California recently passed historic legislation mandating that the boards of public companies based in the state include at least one woman. With just over 20 percent of S&P 500 company board seats occupied by women, it’s no surprise that progressive legislators are putting pressure on companies to diversify their boards. This pressure is part of a larger wave of growing public scrutiny over board composition. A reasonable question, however, is whether this kind of public scrutiny is likely to move the needle meaningfully on boardroom diversity. To what extent is board composition shaped by outside pressure and inspection?
We recently examined this issue in a paper that is forthcoming in the Academy of Management Journal. We analyzed data on all directors seated on S&P 500 boards in 2013 — the most recently available data at the time of our study. Our question was this: Do boards seem to be “gaming diversity” in an effort to please the critics, or are they doing their best to include as many qualified women as possible? To figure this out, we first tallied the number of women seated on every board of directors in the S&P 500. We then compared these tallies to the counts you would expect to see if existing directors played a game of musical chairs and were reseated entirely at random.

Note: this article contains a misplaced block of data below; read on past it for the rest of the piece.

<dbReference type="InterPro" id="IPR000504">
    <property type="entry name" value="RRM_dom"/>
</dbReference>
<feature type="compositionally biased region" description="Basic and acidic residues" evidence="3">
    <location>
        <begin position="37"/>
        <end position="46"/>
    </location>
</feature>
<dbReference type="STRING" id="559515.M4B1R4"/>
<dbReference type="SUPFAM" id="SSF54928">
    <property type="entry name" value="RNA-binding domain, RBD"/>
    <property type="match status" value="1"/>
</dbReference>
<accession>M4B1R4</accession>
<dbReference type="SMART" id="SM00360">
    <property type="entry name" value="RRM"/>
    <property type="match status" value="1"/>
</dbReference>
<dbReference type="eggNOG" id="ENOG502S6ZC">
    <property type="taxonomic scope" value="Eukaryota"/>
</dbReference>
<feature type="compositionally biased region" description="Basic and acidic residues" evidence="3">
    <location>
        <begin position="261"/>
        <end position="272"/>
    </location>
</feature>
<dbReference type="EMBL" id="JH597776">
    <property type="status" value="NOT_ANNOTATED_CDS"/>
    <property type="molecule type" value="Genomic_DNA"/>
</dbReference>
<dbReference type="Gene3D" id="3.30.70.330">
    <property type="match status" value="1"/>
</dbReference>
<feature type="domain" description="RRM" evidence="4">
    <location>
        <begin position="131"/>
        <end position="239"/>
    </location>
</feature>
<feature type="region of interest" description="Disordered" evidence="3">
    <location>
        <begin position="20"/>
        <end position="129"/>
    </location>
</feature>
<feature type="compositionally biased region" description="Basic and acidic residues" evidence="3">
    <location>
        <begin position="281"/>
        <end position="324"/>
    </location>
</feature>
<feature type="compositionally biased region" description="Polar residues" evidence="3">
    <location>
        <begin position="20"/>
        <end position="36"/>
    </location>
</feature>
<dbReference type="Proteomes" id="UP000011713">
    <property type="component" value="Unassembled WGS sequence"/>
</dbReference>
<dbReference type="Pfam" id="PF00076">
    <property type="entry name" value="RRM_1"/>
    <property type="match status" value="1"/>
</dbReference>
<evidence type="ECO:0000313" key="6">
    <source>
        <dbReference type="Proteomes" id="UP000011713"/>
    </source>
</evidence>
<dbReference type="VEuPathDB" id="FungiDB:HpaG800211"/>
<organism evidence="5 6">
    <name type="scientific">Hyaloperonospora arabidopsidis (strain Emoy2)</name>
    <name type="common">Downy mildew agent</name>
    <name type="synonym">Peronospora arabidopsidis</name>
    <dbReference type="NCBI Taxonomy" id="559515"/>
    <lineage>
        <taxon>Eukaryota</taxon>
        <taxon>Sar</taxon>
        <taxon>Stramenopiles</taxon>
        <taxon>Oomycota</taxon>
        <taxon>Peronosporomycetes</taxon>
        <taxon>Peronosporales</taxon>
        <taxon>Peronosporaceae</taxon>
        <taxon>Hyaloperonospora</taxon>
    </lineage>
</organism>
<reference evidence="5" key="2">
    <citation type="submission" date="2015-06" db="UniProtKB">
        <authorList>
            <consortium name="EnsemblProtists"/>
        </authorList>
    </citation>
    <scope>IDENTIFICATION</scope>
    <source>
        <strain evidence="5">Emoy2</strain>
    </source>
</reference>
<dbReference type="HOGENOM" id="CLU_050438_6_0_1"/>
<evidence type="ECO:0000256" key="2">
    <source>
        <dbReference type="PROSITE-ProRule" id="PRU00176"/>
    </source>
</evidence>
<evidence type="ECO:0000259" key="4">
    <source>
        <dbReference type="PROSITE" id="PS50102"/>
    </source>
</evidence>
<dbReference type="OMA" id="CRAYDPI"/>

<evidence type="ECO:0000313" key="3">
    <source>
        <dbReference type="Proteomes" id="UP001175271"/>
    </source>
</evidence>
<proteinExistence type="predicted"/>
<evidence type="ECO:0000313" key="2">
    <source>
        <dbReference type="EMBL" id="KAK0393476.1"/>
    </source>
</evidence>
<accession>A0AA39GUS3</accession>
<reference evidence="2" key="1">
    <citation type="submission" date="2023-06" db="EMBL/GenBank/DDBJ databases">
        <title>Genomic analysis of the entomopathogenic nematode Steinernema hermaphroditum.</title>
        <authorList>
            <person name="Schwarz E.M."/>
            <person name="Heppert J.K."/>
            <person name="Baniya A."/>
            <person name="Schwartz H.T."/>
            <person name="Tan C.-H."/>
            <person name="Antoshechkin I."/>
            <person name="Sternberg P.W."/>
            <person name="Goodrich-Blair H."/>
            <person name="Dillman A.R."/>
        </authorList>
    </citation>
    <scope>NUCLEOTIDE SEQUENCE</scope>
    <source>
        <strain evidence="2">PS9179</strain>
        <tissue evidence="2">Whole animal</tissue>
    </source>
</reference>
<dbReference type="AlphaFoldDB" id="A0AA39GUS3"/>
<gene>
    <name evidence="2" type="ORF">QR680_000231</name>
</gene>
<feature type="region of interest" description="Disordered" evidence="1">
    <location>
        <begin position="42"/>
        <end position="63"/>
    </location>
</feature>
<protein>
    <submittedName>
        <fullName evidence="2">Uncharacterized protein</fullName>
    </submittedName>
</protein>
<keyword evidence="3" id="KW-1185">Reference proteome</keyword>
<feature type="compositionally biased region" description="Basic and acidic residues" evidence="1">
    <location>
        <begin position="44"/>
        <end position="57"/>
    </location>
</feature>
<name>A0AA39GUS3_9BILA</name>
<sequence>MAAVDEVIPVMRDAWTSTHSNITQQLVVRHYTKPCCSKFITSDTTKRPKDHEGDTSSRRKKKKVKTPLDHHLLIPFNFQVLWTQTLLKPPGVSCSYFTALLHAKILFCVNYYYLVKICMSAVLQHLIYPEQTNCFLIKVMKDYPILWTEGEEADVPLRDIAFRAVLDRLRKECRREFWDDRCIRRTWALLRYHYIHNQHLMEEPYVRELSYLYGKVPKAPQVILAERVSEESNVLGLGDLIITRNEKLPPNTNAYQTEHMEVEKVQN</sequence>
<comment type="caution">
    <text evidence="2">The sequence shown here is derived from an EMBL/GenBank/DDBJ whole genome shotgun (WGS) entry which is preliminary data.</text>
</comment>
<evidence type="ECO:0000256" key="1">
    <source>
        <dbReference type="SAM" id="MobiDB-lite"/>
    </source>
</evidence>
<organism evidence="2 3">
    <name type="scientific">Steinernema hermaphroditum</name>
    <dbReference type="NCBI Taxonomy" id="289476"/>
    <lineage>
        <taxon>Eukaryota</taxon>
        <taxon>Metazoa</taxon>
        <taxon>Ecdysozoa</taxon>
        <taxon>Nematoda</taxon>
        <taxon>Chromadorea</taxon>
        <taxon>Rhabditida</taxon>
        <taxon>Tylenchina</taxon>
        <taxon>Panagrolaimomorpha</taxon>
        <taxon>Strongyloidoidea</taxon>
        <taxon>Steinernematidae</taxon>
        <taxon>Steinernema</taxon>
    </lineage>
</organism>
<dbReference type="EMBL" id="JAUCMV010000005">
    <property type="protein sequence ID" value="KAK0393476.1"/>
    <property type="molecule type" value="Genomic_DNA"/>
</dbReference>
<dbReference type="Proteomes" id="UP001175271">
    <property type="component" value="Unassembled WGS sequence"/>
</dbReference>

Why did we do this, and what can it tell us? Well, if companies are working hard to avoid having zero female directors, we would expect to see a lot fewer boards with zero women than we would see in our simulated game of musical chairs. Indeed, we found that 45 percent fewer boards have zero women than you would expect based on our reshuffling exercise. This finding suggests that boards are exerting effort to avoid having zero female directors, even in the absence of legislation requiring this. In other words, if boards weren’t being strategic about diversity, a few would just happen to include no women (because there aren’t many female directors to go around), but 45 percent fewer have zero women than chance would predict (given the number of women already seated on boards).
Read the whole story: The Washington Post